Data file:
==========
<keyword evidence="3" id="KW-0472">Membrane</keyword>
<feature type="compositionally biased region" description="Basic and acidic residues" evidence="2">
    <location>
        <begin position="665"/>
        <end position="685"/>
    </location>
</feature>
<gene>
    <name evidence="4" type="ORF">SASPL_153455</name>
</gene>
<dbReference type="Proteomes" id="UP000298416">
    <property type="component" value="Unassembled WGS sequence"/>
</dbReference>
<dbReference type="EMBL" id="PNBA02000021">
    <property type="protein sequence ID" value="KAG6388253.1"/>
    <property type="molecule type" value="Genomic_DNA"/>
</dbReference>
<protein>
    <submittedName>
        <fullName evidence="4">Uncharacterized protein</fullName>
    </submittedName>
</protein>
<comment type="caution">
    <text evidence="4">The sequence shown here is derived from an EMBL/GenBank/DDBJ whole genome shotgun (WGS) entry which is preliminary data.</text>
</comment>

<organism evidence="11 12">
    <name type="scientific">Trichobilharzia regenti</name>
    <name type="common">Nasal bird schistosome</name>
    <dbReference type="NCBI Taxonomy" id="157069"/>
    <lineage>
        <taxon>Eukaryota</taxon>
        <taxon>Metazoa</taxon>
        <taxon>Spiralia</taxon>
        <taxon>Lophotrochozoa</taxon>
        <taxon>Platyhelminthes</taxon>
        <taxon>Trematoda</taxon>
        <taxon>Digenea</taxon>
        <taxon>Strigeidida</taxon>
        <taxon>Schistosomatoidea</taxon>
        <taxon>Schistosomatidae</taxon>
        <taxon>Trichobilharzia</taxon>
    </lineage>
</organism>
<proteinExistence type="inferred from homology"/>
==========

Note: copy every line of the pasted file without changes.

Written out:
<keyword evidence="3" id="KW-0472">Membrane</keyword>
<feature type="compositionally biased region" description="Basic and acidic residues" evidence="2">
    <location>
        <begin position="665"/>
        <end position="685"/>
    </location>
</feature>
<gene>
    <name evidence="4" type="ORF">SASPL_153455</name>
</gene>
<dbReference type="Proteomes" id="UP000298416">
    <property type="component" value="Unassembled WGS sequence"/>
</dbReference>
<dbReference type="EMBL" id="PNBA02000021">
    <property type="protein sequence ID" value="KAG6388253.1"/>
    <property type="molecule type" value="Genomic_DNA"/>
</dbReference>
<protein>
    <submittedName>
        <fullName evidence="4">Uncharacterized protein</fullName>
    </submittedName>
</protein>
<comment type="caution">
    <text evidence="4">The sequence shown here is derived from an EMBL/GenBank/DDBJ whole genome shotgun (WGS) entry which is preliminary data.</text>
</comment>

<organism evidence="11 12">
    <name type="scientific">Trichobilharzia regenti</name>
    <name type="common">Nasal bird schistosome</name>
    <dbReference type="NCBI Taxonomy" id="157069"/>
    <lineage>
        <taxon>Eukaryota</taxon>
        <taxon>Metazoa</taxon>
        <taxon>Spiralia</taxon>
        <taxon>Lophotrochozoa</taxon>
        <taxon>Platyhelminthes</taxon>
        <taxon>Trematoda</taxon>
        <taxon>Digenea</taxon>
        <taxon>Strigeidida</taxon>
        <taxon>Schistosomatoidea</taxon>
        <taxon>Schistosomatidae</taxon>
        <taxon>Trichobilharzia</taxon>
    </lineage>
</organism>
<proteinExistence type="inferred from homology"/>